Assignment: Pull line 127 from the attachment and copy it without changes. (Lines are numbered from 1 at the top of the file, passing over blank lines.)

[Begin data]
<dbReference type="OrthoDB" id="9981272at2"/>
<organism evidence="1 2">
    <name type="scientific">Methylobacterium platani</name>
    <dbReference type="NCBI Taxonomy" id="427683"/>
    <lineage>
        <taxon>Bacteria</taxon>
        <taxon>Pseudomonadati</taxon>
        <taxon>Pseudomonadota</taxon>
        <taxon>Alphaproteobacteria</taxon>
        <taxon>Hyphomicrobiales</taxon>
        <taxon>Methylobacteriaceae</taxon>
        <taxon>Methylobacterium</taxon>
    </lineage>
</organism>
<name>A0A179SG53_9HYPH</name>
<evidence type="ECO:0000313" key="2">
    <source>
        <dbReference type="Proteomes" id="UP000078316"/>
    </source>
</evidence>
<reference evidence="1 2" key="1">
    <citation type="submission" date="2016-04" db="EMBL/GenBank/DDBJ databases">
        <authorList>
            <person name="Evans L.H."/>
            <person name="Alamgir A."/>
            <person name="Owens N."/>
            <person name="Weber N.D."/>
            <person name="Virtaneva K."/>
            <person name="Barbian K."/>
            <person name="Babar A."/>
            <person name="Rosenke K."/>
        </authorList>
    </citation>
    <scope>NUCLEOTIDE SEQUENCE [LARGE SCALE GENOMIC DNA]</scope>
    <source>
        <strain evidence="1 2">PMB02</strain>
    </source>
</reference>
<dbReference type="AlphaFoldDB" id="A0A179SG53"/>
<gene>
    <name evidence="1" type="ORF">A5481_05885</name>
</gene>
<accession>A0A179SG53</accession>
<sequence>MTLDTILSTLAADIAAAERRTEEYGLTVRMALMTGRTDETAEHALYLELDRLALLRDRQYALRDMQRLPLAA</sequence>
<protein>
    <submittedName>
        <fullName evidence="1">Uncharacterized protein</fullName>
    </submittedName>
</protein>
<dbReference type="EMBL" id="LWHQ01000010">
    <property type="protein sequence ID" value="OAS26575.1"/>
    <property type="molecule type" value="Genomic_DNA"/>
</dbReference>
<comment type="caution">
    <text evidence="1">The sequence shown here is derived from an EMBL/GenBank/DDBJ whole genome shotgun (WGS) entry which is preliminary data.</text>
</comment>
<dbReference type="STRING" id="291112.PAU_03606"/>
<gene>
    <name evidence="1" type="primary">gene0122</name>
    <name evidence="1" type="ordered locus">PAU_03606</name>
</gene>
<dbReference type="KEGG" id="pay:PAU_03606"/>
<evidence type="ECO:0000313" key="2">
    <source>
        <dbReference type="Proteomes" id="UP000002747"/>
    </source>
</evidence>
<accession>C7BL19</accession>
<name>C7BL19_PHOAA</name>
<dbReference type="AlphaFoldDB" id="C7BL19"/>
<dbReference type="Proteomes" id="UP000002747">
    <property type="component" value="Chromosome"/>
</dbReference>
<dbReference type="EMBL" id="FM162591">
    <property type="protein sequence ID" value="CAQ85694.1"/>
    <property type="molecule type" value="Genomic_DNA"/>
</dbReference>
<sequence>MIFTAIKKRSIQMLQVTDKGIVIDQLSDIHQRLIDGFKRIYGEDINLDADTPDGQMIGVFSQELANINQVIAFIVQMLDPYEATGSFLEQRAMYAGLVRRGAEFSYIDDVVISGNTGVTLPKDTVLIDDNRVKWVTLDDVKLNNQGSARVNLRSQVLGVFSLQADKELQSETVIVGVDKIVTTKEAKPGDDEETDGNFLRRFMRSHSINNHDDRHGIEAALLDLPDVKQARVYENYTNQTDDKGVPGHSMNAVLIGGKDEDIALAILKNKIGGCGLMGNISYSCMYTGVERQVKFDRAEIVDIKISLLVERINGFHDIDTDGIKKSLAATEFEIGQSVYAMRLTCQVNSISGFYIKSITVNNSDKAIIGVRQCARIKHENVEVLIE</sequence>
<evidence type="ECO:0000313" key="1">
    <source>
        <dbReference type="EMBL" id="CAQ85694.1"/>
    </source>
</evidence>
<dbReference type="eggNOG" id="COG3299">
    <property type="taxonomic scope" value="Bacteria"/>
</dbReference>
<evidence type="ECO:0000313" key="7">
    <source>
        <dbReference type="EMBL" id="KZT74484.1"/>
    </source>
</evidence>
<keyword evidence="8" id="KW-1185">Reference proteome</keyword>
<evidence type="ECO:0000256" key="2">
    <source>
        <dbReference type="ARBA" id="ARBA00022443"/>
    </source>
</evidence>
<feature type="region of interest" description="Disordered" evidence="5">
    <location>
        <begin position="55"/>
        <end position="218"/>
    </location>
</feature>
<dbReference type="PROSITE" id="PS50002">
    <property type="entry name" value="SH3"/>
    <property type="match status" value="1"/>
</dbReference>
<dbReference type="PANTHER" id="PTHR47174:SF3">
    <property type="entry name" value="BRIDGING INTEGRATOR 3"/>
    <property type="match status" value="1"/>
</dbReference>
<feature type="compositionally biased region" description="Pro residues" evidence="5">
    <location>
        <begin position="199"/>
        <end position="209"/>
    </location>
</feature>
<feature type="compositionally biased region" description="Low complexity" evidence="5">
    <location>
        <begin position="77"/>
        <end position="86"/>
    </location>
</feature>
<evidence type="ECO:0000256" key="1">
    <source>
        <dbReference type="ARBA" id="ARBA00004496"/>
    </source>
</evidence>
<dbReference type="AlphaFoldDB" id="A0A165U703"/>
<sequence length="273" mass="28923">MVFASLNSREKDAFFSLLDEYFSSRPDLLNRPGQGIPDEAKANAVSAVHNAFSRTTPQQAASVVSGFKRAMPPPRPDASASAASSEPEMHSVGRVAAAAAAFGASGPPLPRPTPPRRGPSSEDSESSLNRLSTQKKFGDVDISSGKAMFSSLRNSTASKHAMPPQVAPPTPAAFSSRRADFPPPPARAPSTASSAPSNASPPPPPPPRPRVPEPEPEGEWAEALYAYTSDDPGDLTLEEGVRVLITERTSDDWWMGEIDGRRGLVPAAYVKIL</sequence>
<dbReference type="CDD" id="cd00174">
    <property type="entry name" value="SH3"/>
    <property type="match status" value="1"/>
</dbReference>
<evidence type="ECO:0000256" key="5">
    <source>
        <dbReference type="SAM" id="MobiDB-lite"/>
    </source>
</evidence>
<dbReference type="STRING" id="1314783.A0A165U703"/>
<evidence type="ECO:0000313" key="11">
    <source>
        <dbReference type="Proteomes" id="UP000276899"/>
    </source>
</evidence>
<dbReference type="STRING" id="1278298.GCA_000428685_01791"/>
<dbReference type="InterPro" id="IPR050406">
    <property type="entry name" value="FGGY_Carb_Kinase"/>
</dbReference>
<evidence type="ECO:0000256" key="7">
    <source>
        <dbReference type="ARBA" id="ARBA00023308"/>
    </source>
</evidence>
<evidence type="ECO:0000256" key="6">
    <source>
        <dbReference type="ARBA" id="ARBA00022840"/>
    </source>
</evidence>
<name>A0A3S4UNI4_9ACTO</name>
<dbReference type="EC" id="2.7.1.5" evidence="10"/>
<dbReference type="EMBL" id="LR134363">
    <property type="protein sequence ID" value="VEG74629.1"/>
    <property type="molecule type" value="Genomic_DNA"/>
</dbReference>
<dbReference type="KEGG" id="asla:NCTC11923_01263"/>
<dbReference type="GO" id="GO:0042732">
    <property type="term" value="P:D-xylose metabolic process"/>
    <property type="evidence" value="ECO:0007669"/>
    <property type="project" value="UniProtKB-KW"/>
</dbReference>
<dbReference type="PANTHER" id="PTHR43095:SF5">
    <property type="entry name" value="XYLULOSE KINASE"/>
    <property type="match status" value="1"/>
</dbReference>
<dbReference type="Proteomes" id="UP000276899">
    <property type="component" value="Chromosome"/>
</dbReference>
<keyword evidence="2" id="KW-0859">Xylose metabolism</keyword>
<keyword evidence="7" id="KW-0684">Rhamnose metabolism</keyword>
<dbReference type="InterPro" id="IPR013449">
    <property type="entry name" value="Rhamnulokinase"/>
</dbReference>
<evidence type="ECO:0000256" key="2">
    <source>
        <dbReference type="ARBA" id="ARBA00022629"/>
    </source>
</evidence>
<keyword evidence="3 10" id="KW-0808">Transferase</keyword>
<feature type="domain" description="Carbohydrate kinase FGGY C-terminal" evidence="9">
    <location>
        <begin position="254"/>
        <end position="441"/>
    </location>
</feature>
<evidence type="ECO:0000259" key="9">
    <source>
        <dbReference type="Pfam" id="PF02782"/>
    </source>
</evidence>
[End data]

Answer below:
    </source>